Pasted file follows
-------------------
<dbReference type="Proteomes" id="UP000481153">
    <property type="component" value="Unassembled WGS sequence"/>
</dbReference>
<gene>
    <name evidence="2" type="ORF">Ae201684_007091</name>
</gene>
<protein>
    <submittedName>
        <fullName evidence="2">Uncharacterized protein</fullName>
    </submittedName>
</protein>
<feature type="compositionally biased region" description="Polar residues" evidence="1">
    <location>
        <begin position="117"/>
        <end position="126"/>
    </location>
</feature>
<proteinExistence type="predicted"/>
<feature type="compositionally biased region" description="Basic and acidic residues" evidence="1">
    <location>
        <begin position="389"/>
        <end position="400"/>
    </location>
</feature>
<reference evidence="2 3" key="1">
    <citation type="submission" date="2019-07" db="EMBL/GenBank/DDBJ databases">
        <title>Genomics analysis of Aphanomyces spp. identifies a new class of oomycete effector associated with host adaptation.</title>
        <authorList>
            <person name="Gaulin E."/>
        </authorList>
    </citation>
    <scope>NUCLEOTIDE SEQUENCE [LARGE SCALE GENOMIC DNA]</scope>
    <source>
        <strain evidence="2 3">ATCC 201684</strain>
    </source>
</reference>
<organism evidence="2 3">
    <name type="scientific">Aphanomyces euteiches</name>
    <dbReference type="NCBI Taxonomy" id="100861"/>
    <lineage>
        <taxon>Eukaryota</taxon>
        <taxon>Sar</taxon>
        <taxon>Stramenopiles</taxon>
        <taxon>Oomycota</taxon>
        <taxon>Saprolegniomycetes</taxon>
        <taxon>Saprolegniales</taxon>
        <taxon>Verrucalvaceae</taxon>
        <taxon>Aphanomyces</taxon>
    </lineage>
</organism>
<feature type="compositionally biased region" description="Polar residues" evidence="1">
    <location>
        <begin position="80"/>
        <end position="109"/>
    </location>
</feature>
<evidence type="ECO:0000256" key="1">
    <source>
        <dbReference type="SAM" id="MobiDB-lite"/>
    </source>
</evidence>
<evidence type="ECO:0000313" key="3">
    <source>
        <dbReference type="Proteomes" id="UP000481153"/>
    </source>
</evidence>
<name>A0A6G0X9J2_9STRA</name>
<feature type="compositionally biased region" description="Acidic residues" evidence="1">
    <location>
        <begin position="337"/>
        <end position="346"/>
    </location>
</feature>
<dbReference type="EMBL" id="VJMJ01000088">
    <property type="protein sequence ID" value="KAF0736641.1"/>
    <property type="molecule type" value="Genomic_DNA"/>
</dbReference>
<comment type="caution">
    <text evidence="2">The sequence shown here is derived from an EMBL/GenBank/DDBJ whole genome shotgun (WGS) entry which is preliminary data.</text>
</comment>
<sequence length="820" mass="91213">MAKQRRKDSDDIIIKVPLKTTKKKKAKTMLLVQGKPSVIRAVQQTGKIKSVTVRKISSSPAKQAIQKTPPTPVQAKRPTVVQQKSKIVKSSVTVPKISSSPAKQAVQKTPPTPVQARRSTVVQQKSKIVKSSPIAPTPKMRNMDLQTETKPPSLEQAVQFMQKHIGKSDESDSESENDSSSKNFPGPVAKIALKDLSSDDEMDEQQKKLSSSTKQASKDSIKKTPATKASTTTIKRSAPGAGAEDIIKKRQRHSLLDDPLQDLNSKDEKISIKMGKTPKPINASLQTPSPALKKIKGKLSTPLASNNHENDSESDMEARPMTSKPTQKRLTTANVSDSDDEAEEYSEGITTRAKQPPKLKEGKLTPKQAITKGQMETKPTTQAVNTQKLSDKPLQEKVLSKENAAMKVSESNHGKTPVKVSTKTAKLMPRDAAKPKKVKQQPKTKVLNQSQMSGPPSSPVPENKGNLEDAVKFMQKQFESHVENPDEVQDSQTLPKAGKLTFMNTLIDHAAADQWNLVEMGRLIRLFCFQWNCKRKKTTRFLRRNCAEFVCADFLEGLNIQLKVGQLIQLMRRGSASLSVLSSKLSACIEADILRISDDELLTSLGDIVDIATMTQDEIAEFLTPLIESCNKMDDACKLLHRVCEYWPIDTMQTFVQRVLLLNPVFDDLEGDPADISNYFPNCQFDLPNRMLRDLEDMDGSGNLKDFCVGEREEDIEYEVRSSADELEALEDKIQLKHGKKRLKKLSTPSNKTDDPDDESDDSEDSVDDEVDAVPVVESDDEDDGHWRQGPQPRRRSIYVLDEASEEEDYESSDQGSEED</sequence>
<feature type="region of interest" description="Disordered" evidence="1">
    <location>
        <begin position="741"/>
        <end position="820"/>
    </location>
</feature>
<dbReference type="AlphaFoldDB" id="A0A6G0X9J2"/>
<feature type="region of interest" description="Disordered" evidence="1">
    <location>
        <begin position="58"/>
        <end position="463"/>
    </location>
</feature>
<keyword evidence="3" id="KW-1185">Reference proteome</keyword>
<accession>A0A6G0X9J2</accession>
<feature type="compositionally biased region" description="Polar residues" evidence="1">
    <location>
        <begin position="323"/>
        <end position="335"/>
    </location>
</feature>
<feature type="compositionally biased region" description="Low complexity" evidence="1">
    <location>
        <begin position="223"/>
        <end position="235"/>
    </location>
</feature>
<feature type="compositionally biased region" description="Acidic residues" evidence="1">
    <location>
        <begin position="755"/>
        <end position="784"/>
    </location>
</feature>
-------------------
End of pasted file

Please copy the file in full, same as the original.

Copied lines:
<dbReference type="Proteomes" id="UP000481153">
    <property type="component" value="Unassembled WGS sequence"/>
</dbReference>
<gene>
    <name evidence="2" type="ORF">Ae201684_007091</name>
</gene>
<protein>
    <submittedName>
        <fullName evidence="2">Uncharacterized protein</fullName>
    </submittedName>
</protein>
<feature type="compositionally biased region" description="Polar residues" evidence="1">
    <location>
        <begin position="117"/>
        <end position="126"/>
    </location>
</feature>
<proteinExistence type="predicted"/>
<feature type="compositionally biased region" description="Basic and acidic residues" evidence="1">
    <location>
        <begin position="389"/>
        <end position="400"/>
    </location>
</feature>
<reference evidence="2 3" key="1">
    <citation type="submission" date="2019-07" db="EMBL/GenBank/DDBJ databases">
        <title>Genomics analysis of Aphanomyces spp. identifies a new class of oomycete effector associated with host adaptation.</title>
        <authorList>
            <person name="Gaulin E."/>
        </authorList>
    </citation>
    <scope>NUCLEOTIDE SEQUENCE [LARGE SCALE GENOMIC DNA]</scope>
    <source>
        <strain evidence="2 3">ATCC 201684</strain>
    </source>
</reference>
<organism evidence="2 3">
    <name type="scientific">Aphanomyces euteiches</name>
    <dbReference type="NCBI Taxonomy" id="100861"/>
    <lineage>
        <taxon>Eukaryota</taxon>
        <taxon>Sar</taxon>
        <taxon>Stramenopiles</taxon>
        <taxon>Oomycota</taxon>
        <taxon>Saprolegniomycetes</taxon>
        <taxon>Saprolegniales</taxon>
        <taxon>Verrucalvaceae</taxon>
        <taxon>Aphanomyces</taxon>
    </lineage>
</organism>
<feature type="compositionally biased region" description="Polar residues" evidence="1">
    <location>
        <begin position="80"/>
        <end position="109"/>
    </location>
</feature>
<evidence type="ECO:0000256" key="1">
    <source>
        <dbReference type="SAM" id="MobiDB-lite"/>
    </source>
</evidence>
<evidence type="ECO:0000313" key="3">
    <source>
        <dbReference type="Proteomes" id="UP000481153"/>
    </source>
</evidence>
<name>A0A6G0X9J2_9STRA</name>
<feature type="compositionally biased region" description="Acidic residues" evidence="1">
    <location>
        <begin position="337"/>
        <end position="346"/>
    </location>
</feature>
<dbReference type="EMBL" id="VJMJ01000088">
    <property type="protein sequence ID" value="KAF0736641.1"/>
    <property type="molecule type" value="Genomic_DNA"/>
</dbReference>
<comment type="caution">
    <text evidence="2">The sequence shown here is derived from an EMBL/GenBank/DDBJ whole genome shotgun (WGS) entry which is preliminary data.</text>
</comment>
<sequence length="820" mass="91213">MAKQRRKDSDDIIIKVPLKTTKKKKAKTMLLVQGKPSVIRAVQQTGKIKSVTVRKISSSPAKQAIQKTPPTPVQAKRPTVVQQKSKIVKSSVTVPKISSSPAKQAVQKTPPTPVQARRSTVVQQKSKIVKSSPIAPTPKMRNMDLQTETKPPSLEQAVQFMQKHIGKSDESDSESENDSSSKNFPGPVAKIALKDLSSDDEMDEQQKKLSSSTKQASKDSIKKTPATKASTTTIKRSAPGAGAEDIIKKRQRHSLLDDPLQDLNSKDEKISIKMGKTPKPINASLQTPSPALKKIKGKLSTPLASNNHENDSESDMEARPMTSKPTQKRLTTANVSDSDDEAEEYSEGITTRAKQPPKLKEGKLTPKQAITKGQMETKPTTQAVNTQKLSDKPLQEKVLSKENAAMKVSESNHGKTPVKVSTKTAKLMPRDAAKPKKVKQQPKTKVLNQSQMSGPPSSPVPENKGNLEDAVKFMQKQFESHVENPDEVQDSQTLPKAGKLTFMNTLIDHAAADQWNLVEMGRLIRLFCFQWNCKRKKTTRFLRRNCAEFVCADFLEGLNIQLKVGQLIQLMRRGSASLSVLSSKLSACIEADILRISDDELLTSLGDIVDIATMTQDEIAEFLTPLIESCNKMDDACKLLHRVCEYWPIDTMQTFVQRVLLLNPVFDDLEGDPADISNYFPNCQFDLPNRMLRDLEDMDGSGNLKDFCVGEREEDIEYEVRSSADELEALEDKIQLKHGKKRLKKLSTPSNKTDDPDDESDDSEDSVDDEVDAVPVVESDDEDDGHWRQGPQPRRRSIYVLDEASEEEDYESSDQGSEED</sequence>
<feature type="region of interest" description="Disordered" evidence="1">
    <location>
        <begin position="741"/>
        <end position="820"/>
    </location>
</feature>
<dbReference type="AlphaFoldDB" id="A0A6G0X9J2"/>
<feature type="region of interest" description="Disordered" evidence="1">
    <location>
        <begin position="58"/>
        <end position="463"/>
    </location>
</feature>
<keyword evidence="3" id="KW-1185">Reference proteome</keyword>
<accession>A0A6G0X9J2</accession>
<feature type="compositionally biased region" description="Polar residues" evidence="1">
    <location>
        <begin position="323"/>
        <end position="335"/>
    </location>
</feature>
<feature type="compositionally biased region" description="Low complexity" evidence="1">
    <location>
        <begin position="223"/>
        <end position="235"/>
    </location>
</feature>
<feature type="compositionally biased region" description="Acidic residues" evidence="1">
    <location>
        <begin position="755"/>
        <end position="784"/>
    </location>
</feature>